But how does that stop Apple from adding the driver into 10.4.9 or Leopard. Going this route the "new feature" would be in OS X, not the hardware. Heck, the 802.11n chip is already physically in Macs. Since Apple adds new features to software updates all the time (at no additional charge to owner), there shouldn't be an issue since Apple can charge the cost to OS X.
I suspect that may happen if the draft gets finalized.

Peace
Jan 15, 2007, 12:47 PM
I wonder if Airport Express cards in CD MBPs can be upgraded? What would prevent Apple from selling N-enabled cards to be installed in older systems?

I'd be willing to guess this will happen.You will need to take it to an authorised Apple repair place though.Unless you have a Mac that allows for self repair.Then you would be able to just buy a new airport card with draft-n and put it in yourself.

fustercluck
Jan 15, 2007, 12:48 PM
A firmware upgrade to a piece of hardware in your computer is considered a hardware upgrade.

Makes perfect sense to me.Although I don't know why they MUST charge for it.

Is it in fact firmware? From what I have read, those using Bootcamp/Parallels already see it as 11n.

I admit, I don't understand the distinction between a software driver and a firmware upgrade.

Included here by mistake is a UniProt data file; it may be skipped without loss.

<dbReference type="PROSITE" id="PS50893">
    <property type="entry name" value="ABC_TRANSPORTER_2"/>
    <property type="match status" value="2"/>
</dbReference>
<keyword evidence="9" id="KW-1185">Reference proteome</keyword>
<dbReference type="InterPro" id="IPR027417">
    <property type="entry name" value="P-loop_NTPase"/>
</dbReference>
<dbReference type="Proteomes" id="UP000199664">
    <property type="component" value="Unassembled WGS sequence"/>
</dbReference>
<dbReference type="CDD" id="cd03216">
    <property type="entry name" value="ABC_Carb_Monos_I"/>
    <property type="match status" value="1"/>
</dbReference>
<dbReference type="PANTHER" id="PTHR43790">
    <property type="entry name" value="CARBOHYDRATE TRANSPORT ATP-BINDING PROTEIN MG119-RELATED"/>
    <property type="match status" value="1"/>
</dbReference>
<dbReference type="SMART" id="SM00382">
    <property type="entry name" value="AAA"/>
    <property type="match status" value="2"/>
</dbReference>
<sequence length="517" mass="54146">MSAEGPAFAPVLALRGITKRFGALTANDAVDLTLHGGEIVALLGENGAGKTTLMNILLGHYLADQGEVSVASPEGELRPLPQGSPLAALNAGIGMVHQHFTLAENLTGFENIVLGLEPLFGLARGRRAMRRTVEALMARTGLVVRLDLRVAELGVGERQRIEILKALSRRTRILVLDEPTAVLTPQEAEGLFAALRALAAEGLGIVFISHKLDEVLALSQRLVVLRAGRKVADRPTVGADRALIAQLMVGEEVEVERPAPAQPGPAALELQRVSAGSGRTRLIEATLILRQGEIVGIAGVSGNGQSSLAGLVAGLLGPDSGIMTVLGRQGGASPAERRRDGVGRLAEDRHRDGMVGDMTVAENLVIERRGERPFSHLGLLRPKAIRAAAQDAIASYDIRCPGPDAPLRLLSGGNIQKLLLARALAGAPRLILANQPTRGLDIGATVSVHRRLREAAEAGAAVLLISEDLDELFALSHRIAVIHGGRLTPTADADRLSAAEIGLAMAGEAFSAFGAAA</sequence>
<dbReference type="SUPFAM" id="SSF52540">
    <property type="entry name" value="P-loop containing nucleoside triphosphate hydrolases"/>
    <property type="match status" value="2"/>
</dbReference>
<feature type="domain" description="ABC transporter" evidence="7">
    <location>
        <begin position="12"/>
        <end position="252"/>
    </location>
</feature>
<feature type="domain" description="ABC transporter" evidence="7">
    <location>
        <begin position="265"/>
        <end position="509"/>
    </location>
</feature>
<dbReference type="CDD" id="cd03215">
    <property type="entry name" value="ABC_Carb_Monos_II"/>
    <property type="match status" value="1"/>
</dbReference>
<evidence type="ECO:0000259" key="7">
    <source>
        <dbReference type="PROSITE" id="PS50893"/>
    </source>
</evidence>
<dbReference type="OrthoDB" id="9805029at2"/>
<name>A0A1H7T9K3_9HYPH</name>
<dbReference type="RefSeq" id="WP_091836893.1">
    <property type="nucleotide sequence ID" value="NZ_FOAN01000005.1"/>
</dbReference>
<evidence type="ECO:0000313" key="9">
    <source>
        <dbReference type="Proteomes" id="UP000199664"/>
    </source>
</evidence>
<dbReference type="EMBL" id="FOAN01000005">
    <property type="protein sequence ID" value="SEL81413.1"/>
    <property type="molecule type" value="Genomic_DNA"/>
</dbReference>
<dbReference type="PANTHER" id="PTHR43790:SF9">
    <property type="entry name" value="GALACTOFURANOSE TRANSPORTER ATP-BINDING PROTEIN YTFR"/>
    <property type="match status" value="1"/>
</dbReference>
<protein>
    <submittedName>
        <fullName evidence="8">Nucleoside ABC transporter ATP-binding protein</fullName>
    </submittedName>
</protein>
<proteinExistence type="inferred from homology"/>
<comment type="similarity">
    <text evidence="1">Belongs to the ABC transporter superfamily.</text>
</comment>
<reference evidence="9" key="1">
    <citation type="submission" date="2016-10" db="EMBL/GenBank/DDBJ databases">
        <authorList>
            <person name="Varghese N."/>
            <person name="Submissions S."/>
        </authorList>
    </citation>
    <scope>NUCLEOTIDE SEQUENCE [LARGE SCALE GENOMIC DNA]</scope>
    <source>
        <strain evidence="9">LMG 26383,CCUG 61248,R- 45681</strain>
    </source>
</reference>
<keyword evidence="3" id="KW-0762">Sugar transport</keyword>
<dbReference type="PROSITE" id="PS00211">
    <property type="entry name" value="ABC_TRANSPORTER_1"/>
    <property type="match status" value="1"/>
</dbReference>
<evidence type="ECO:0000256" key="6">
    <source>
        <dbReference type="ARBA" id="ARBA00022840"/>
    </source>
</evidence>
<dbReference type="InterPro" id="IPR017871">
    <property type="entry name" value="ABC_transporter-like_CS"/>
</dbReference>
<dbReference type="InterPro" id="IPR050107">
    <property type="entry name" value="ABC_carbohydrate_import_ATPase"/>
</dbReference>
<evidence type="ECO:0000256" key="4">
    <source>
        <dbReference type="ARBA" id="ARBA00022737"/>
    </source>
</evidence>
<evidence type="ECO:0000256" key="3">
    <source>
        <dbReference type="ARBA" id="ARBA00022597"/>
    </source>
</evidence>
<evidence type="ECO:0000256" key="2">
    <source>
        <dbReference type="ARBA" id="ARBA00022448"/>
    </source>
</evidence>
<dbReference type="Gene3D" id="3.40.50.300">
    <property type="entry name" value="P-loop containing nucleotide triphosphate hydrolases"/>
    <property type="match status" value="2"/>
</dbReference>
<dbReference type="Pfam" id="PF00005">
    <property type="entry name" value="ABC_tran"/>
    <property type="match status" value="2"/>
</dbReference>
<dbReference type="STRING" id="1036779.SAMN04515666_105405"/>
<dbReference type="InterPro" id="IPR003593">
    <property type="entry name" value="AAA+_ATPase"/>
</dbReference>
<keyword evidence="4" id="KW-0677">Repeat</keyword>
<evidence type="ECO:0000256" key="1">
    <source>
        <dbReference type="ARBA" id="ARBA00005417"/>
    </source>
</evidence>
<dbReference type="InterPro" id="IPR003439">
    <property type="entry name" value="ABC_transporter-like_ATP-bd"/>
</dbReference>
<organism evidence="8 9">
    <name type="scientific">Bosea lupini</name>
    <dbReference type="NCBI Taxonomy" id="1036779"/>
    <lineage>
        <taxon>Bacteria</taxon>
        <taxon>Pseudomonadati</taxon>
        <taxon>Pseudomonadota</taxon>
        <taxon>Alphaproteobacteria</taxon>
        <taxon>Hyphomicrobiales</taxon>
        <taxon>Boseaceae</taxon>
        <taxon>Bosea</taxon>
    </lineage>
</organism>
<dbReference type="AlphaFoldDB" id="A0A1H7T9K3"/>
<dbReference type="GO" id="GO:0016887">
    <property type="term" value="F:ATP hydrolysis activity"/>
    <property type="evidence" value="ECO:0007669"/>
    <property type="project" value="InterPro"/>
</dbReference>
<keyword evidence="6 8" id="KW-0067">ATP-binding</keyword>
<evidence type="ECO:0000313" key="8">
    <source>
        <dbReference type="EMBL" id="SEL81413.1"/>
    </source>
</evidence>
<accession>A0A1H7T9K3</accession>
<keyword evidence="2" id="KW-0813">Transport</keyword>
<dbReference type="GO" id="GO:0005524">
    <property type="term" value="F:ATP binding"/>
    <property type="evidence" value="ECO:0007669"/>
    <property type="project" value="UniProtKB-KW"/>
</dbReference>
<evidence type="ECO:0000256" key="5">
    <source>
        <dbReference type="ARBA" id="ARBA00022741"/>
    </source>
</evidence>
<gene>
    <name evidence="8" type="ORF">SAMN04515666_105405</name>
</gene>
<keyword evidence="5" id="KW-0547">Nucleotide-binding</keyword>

Peace
Jan 15, 2007, 12:50 PM
Is it in fact firmware? From what I have read, those using Bootcamp/Parallels already see it as 11n.

I admit, I don't understand the distinction between a software driver and a firmware upgrade.

It is reported as a .N in Windows.I know because I'm the one that found it and let the cat out of the bag.
This doesn't mean it's "enabled" which would require a firmware update.

apple_iBoy
Jan 15, 2007, 12:51 PM
Update: MacRumors has received confirmation that Apple will be releasing Airport Extreme 802.11n Enabler 1.0 for US $4.95 in February.

If they have to charge some nominal fee, why not make it $0.99 like a iTunes track.

Me1000
Jan 15, 2007, 12:53 PM
ok,

someone please correct me if im wrong...

I have a C2D macbook
it came with a n card. apple restricted it to g. now they have a n base, I can either buy a base to enable the n (as it comes with a CD) or I could buy a 3rd party n router, and pay $5 for my n card to be upgraded? even though its already built in??

Why doesnt apple just put something in software update?

Analog Kid
Jan 15, 2007, 12:54 PM
Update: MacRumors has received confirmation that Apple will be releasing Airport Extreme 802.11n Enabler 1.0 for US $4.95 in February.
My understanding is that you only need to restate earnings if they're "material" to your bottom line, where "material" is some percentage. If they really peg the value of 802.11n as $5 (and I don't think the feature is worth more than that), I don't see how offering it free on a $1000 Macbook would have a material impact.

Is Apple just being gun shy after all the SEC investigations?

There's got to be an accountant on this list somewhere... Can anyone explain this?

etjazz
Jan 15, 2007, 12:55 PM